In Hungary 13 minorities are recorded as historically and traditionally co-existent: Bulgarian, Gypsy, Greek, Croatian, Polish, German, Armenian, Rumanian, Rusin, Serbian, Slovak, Slovenian and Ukrainian. Their rights are declared by the CLXXIXth statute of 2011 on the rights of national minorities. This law states, among others, that religious and cultural traditions must be respected and all Hungarian citizens belonging to any minority have the right to the free confession and keeping of their identity. Besides these historically co-existent minorities, migrants also enrich Hungary’s culture. Immigrants started to appear in greater numbers in the country at the end of the 1980’s.

Hate campain by Hungaria government

In the past two-three years the climate in the Hungarian society - especially since the refugee wave the country experienced during the summer of 2015- doesn’t help to mop up xenophobic and racist attitudes. In May, 2015, the government sent a letter to each and every Hungarian citizen. In the introduction of it, Viktor Orbán cites the example of the terrorist attacks on the French caricaturists with the conclusion that Europe cannot tackle the issue of immigration properly. The questionnaire in the letter contains suggesting questions. Among others, it claims that immigration has grown twenty-fold in Hungary recently.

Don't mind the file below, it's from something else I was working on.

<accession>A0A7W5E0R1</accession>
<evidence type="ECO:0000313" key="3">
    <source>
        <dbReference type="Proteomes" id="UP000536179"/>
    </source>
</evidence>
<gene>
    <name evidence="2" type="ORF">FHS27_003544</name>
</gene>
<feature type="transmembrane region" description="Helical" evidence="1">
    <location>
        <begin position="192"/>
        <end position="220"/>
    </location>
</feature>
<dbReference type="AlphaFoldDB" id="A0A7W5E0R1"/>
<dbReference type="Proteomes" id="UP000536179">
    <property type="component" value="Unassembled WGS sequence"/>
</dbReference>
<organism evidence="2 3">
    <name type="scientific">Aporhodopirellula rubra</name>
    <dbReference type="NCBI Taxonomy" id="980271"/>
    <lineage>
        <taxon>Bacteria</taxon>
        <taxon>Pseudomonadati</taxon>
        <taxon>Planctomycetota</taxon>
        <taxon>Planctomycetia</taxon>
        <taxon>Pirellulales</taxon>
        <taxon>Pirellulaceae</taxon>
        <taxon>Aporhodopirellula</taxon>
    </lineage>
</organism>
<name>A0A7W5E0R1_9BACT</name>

One of the questions asks whether the respondent is afraid of Hungary becoming the target of a terrorist attack. The letter enquires whether the citizen feels Brussels is tackling the issue of immigration improperly, which is connected to the spreading of terrorism. The letter also asks whether the citizen agrees that the government should handle the issue of immigration in a stricter way than the EU does.